The fictional film discussed to analyse how mise-en-scene was used would be Peter Jackson’s 2001 epic fantasy film, The Lord of the Rings: The Fellowship of the Ring. COSTUME & MAKEUP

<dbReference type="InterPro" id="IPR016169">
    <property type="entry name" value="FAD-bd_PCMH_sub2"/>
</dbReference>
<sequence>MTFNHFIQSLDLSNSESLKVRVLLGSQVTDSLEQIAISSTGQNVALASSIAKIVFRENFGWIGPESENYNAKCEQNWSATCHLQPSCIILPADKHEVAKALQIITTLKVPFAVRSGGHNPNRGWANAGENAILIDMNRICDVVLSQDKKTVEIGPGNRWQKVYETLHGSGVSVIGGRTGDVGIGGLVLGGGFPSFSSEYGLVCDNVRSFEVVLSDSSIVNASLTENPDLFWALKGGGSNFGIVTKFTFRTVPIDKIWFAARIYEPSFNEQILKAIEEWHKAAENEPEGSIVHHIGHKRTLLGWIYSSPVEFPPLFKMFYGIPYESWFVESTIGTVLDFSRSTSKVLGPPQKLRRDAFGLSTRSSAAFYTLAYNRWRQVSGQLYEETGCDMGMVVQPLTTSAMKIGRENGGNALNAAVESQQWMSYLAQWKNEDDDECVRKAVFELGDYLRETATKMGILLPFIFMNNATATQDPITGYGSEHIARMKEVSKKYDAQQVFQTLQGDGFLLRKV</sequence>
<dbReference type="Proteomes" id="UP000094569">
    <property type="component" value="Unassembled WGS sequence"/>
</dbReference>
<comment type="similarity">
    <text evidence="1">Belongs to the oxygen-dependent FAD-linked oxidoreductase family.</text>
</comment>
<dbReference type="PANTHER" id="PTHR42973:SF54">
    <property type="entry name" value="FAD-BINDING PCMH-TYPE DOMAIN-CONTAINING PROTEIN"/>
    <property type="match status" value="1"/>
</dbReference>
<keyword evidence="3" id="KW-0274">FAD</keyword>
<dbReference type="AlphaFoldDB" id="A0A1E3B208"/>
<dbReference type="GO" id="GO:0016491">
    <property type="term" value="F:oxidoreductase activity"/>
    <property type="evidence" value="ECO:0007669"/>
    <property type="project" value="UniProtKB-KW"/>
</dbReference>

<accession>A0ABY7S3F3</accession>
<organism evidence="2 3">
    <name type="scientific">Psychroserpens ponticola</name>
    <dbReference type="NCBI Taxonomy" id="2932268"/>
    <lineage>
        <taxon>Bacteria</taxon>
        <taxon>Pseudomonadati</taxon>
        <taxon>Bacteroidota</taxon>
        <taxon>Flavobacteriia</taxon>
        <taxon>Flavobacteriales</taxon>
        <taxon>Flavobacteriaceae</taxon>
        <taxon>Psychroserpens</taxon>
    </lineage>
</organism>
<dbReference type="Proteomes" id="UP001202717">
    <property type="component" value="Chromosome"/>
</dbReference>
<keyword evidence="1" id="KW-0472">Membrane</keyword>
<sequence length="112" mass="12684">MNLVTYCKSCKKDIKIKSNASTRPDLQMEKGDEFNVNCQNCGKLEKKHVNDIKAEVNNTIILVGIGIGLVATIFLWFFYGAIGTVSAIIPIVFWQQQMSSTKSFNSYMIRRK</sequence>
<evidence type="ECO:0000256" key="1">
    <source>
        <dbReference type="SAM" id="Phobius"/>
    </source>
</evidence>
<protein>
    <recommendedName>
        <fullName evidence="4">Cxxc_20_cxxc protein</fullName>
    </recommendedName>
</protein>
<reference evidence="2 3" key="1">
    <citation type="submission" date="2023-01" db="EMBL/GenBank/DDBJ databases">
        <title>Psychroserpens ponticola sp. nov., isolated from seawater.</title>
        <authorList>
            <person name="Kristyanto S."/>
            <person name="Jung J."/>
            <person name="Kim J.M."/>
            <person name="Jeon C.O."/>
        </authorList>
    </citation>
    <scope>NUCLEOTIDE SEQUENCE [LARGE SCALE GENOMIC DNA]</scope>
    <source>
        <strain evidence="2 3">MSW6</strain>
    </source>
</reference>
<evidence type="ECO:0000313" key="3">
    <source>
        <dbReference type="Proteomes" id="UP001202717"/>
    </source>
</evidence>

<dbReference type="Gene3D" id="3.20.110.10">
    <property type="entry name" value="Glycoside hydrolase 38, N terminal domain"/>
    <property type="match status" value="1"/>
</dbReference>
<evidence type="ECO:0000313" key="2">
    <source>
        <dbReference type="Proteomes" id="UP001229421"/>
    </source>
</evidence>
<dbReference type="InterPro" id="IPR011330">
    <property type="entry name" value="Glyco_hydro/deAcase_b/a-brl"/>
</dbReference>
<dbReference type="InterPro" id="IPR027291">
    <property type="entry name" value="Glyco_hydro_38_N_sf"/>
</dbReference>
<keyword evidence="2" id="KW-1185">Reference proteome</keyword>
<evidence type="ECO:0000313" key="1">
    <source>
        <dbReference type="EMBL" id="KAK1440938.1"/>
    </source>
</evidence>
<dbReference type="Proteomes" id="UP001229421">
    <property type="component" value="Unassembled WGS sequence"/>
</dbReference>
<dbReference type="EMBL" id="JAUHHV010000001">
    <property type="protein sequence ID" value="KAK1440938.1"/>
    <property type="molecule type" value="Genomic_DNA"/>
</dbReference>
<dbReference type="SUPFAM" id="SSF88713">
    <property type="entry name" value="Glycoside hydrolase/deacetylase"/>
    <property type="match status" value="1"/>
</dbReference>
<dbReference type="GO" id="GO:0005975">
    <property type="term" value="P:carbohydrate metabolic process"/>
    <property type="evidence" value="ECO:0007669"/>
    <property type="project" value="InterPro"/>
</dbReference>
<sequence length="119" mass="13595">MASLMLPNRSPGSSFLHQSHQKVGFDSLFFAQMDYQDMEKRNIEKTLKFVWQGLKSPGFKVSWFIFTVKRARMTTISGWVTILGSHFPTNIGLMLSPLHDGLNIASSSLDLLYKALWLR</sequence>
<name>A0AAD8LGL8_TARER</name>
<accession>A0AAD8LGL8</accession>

The hobbits are dressed in common country folk wear with light colours of red, yellow and green. Their rather colourful costumes reflected the hobbits’ nature which is optimistic and good. Their costumes fitted in well with their surroundings as the colours blend with the natural colours of the forest. The hobbits also wear a cloak over their clothes and carry large backpacks. The cloak is typical of what medieval travellers wear when they were on long trips, once again reminding the audience of the long and arduous journey the hobbits are going to embark on for the rest of all three films. They are also fair-skinned with rosy cheeks. Make-up created their natural rosy cheeks giving them an innocent demeanour. All the hobbits had a short stature, curly hair and large prosthetic feet which are the genetic characteristics of the hobbit species. These characteristics added realism to the mythical creatures that exist only in the fantasy world of the Middle-earth. While the coats that Merry, Pippin and Sam are of different shades of green and olive, Frodo’s coat is reddish brown. He is also the only brunette while the rest are blondes. This created a distinct difference between Frodo and the rest of the hobbits, especially in terms of the significance of their roles. As can be seen in the rest of the film, Frodo as the ring bearer carried the entire burden while the other hobbits provided more of a supporting role to him. In contrast to the protagonists, the Ringwraith is dressed in black and rides a black horse. He is dressed in a long black cloak and his face cannot be seen. His hands and legs are covered in black metallic armours. Throughout the scene his face is hidden creating a sense of mystery. While horses are typically portrayed as friendly animals, the Ringwraith’s...
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